Background The provision of emergency and hospital care has become an integral part of the global vision for universal health coverage. To strengthen secondary care systems, we need to accurately understand the time necessary for populations to reach a hospital. The goal of this study was to develop methods that accurately estimate referral and prehospital time for rural districts in low and middle-income countries. We used these estimates to assess how local geography can limit the impact of a strengthened referral programme in a rural district of Madagascar.
Methods We developed a database containing: travel speed by foot and motorised vehicles in Ifanadiana district; a full mapping of all roads, footpaths and households; and remotely sensed data on terrain, land cover and climatic characteristics. We used this information to calibrate estimates of referral and prehospital time based on the shortest route algorithms and statistical models of local travel speed. We predict the impact on referral numbers of strategies aimed at reducing referral time for underserved populations via generalised linear mixed models.
Results About 10% of the population lived less than 2 hours from the hospital, and more than half lived over 4 hours away, with variable access depending on climatic conditions. Only the four health centres located near the paved road had referral times to the hospital within 1 hour. Referral time remained the main barrier limiting the number of referrals despite health system strengthening efforts. The addition of two new referral centres is estimated to triple the population living within 2 hours from a centre with better emergency care capacity and nearly double the number of expected referrals.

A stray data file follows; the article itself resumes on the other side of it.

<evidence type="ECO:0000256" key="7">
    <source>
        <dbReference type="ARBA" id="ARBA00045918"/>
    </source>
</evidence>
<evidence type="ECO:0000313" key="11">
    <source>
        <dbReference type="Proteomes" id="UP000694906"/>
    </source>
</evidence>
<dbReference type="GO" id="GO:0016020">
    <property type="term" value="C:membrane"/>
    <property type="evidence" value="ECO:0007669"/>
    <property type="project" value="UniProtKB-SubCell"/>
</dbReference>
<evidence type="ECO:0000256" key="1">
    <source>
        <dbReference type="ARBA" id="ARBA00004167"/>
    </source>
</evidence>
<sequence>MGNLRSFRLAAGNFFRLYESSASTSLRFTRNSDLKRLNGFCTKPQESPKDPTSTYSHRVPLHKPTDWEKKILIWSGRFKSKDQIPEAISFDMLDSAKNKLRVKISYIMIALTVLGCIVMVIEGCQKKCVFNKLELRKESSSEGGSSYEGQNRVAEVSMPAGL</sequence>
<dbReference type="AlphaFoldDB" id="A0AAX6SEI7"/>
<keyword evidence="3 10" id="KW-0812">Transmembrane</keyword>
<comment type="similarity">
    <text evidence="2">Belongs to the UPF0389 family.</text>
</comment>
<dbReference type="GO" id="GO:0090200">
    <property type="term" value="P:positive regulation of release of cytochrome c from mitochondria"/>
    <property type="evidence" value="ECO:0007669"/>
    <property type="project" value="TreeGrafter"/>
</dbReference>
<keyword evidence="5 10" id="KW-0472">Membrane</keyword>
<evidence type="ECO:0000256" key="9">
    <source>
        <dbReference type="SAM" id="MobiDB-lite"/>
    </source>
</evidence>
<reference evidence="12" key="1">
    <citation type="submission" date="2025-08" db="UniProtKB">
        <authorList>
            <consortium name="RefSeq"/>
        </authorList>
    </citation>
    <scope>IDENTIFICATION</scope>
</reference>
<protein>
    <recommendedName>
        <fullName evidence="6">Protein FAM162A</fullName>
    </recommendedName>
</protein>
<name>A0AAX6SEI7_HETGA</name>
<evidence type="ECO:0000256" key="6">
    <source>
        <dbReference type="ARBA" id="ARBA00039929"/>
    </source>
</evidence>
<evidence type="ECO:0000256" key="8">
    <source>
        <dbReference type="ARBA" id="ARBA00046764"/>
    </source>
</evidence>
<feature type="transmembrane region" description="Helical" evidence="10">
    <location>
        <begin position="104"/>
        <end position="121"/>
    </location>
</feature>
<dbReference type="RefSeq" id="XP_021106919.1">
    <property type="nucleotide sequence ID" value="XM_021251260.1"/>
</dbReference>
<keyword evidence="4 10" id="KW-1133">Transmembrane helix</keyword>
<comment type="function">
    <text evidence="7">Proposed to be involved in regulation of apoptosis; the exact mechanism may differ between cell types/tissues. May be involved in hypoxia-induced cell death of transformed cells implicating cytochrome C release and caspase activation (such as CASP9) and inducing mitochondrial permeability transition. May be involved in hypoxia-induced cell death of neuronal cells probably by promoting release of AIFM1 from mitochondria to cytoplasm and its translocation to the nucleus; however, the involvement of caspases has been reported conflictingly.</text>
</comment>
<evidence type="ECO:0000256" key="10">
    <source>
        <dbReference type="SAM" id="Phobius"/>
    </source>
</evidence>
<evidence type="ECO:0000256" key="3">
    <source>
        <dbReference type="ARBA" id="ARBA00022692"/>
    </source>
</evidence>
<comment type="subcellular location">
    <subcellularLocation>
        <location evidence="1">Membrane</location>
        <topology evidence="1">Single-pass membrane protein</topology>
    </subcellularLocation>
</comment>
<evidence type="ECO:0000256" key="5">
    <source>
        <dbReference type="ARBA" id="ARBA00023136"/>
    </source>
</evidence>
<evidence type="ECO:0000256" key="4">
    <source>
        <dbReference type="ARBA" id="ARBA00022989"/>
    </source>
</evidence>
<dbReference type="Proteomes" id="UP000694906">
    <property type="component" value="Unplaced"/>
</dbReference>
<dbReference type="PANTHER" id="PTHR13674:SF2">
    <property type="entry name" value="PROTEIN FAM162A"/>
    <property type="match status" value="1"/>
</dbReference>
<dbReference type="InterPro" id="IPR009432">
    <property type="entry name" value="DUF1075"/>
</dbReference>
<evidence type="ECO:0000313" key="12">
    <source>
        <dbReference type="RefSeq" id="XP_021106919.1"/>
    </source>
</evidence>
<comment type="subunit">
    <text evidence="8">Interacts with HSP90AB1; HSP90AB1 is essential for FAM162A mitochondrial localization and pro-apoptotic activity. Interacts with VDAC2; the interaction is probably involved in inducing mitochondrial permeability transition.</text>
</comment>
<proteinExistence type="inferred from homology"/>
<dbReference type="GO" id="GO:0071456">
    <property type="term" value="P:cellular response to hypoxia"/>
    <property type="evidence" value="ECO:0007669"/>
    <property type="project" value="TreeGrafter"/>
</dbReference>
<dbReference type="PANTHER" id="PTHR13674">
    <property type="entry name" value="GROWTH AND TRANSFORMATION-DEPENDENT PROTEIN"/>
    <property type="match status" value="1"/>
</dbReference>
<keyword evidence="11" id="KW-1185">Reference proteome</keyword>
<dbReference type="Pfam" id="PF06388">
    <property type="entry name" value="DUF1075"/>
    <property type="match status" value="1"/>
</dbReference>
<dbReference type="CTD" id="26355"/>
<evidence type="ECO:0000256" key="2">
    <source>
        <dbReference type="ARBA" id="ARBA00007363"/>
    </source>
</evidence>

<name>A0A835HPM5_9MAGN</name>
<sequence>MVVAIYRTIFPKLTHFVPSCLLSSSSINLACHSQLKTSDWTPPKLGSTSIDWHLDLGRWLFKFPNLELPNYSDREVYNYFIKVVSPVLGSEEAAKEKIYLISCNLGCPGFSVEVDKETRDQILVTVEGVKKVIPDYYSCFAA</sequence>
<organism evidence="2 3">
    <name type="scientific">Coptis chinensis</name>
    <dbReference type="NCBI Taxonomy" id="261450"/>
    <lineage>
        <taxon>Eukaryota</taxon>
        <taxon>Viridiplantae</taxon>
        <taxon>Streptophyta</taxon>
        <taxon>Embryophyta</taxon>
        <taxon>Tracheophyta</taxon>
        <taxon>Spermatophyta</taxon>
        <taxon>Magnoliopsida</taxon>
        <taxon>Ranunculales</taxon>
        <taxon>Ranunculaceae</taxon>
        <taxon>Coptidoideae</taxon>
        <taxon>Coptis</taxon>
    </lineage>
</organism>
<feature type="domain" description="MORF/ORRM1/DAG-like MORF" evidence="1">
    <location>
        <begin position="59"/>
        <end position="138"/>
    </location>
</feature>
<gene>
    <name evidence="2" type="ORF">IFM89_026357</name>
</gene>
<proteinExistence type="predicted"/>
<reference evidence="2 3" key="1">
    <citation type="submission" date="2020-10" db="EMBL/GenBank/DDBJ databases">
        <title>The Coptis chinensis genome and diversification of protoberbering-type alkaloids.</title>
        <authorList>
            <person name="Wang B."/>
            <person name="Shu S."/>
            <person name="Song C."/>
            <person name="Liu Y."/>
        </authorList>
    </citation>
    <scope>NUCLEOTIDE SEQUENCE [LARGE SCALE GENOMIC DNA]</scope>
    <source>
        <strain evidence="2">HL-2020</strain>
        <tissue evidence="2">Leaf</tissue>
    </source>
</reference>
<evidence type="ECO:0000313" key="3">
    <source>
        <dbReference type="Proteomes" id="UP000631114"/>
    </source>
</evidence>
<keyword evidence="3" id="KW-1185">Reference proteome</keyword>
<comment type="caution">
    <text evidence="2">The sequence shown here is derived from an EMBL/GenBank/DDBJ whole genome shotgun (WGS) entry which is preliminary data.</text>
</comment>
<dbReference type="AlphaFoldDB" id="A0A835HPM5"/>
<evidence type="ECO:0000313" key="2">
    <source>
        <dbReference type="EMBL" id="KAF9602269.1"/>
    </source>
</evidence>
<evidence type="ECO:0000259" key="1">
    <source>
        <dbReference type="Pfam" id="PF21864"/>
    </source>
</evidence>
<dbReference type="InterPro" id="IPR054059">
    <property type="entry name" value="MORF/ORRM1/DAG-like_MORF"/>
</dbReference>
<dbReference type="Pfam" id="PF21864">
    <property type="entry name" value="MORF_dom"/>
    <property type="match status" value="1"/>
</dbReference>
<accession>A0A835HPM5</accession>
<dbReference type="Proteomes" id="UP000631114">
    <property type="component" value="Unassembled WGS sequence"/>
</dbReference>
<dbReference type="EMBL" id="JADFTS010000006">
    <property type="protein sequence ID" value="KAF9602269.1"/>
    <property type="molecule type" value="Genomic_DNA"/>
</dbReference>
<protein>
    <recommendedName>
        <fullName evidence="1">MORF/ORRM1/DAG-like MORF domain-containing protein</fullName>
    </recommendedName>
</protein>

Conclusion This study demonstrates how adapting geographic accessibility modelling methods to local scales can occur through improving the precision of travel time estimates and pairing them with data on health facility use.
- geographic information systems
- health systems
- public health
Data availability statement
Data are available in a public, open access repository. Data are available upon reasonable request. GIS data on roads, footpaths and buildings in Ifanadiana district are publicly available on OpenStreetMap (https://www.openstreetmap.org) and on the Shinny app described in this study (http://research.pivot-dashboard.org:3838/). Health system data may be shared upon request to the address firstname.lastname@example.org.
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What is already known?
In rural areas, geographic access to care is a key determinant of hospital use, which tends to fall exponentially as distance to health facilities increases.
Eighty per cent of the population should live within 2 hours of a hospital in case of emergency.
A variety of methods exist for estimating population time to reach the nearest hospital; these tend to differ in precision depending on the study setting (high vs low-income countries).
What are the new findings?
This study demonstrates a new method to estimate key measures of geographic accessibility to hospital care that are context specific and highly accurate.
Only 10% of our study population lived within 2 hours of a district hospital, which is much lower than average estimates for sub-Saharan Africa.
We found that geographic barriers leading to increased referral times remained the primary barrier limiting the number of referrals completed by health centres to the district hospital in a rural low-income country.
What do the new findings imply?